with no separation between the policy and operational aspects.
Other respected donors, such as Sweden, rely on agencies with
considerable autonomy to implement their programmes. The Government
has supported the establishment of EuropeAid as part of a reform
package which is likely to improve the overall effectiveness of
EC programmes. We believe that the key factors that will affect
EuropeAid's success are:
Maintaining the closest possible
communications with DG Development and DG Relex at all stages
of project management in order to be able to adapt the programmes
to changing policy and political circumstances.
Ensuring significant input by EuropeAid
staff into the strategy process to ensure that issues related
to the implementation of programmes are taken into account when
strategies are established.
Providing longer planning horizons
for the design and implementation of programmes to implement these
which gives Commission delegations overseas greater responsibility
and authority for implementation of EC programmes and greater
capacity to engage in policy dialogue with partner countries and
Incorporation into the Commission
of staff with significant expertise in key development issues,
eg health, education, governance, both in Brussels and in overseas
delegations, on either a permanent or contract basis.
Simplification of procedures to allow
much faster progress from conception to implementation of programmes
This will require changes both within the Commission and in the
procedures of Management Committees which provide member state
input into the approval process.
12. The Commission are addressing all these
points but it is clear that there will be differences in the degree
of their implementation. The Government is in continuous discussion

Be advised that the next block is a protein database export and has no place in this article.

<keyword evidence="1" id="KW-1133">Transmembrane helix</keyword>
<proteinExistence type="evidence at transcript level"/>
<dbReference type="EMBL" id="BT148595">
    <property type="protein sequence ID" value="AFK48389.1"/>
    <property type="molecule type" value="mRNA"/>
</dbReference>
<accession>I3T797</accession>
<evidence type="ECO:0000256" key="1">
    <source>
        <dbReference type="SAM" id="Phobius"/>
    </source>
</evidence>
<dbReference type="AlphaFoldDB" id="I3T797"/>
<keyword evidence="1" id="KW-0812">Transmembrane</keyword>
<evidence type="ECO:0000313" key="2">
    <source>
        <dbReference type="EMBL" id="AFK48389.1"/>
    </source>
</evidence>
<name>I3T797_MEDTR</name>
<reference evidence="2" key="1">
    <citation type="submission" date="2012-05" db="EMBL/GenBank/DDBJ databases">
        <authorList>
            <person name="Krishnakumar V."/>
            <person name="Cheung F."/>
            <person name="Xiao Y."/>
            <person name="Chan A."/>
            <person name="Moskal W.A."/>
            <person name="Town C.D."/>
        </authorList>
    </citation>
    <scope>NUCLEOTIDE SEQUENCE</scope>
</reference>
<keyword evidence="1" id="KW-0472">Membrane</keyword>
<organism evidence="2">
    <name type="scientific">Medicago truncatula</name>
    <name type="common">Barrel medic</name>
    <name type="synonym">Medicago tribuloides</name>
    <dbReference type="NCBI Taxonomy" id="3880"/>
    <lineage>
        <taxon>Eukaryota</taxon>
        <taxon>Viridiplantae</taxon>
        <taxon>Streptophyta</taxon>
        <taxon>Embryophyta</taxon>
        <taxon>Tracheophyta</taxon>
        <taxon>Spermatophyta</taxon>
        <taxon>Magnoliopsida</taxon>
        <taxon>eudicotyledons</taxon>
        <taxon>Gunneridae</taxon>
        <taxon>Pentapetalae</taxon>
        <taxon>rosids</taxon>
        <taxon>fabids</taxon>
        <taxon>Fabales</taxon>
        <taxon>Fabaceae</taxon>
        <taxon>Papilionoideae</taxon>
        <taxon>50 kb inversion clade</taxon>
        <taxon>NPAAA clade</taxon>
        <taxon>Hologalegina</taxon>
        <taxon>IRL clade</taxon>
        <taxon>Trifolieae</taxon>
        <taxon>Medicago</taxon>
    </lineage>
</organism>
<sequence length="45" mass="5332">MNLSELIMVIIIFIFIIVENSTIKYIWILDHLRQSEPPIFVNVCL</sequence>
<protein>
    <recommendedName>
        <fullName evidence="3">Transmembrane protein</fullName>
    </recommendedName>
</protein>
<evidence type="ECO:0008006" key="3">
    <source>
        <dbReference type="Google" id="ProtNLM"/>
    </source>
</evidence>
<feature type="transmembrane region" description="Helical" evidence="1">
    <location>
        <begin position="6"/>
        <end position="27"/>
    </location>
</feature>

with the Commission about ways of supporting them in establishing
the most effective possible structure. In some cases responsibility
lies as much with member states as with the Commission.
The European Agency for Reconstruction (EAR)
The CARDS programme for the Balkans is now
the EC's largest regional programme with an annual budget of about
800 million. In order to improve management of the programme,
the Commission established the European Agency for Reconstruction
(EAR). The EAR began operations in Kosovo in February 2000, replacing
the former EC Task Force, and has extended its activities to Serbia
and Montenegro during 2001. The EAR is responsible for preparing,
implementing and evaluating programmes for reconstruction. It
also monitors changing circumstances on the ground and advises
on ways the EC might respond to them. It has a team of resident
administrators and sectoral advisers. The EAR may implement programmes
on behalf of other agencies or donors. It has its operational
centre in Pristina and offices in Belgrade and Podgorica. There
is a general services office in Thessaloniki.
The EAR has a Governing Board comprising
representatives of Member States and the Commission. The performance
of the EAR to date has been impressive. It has developed annual
programmes in a timely fashion, in close consultation with the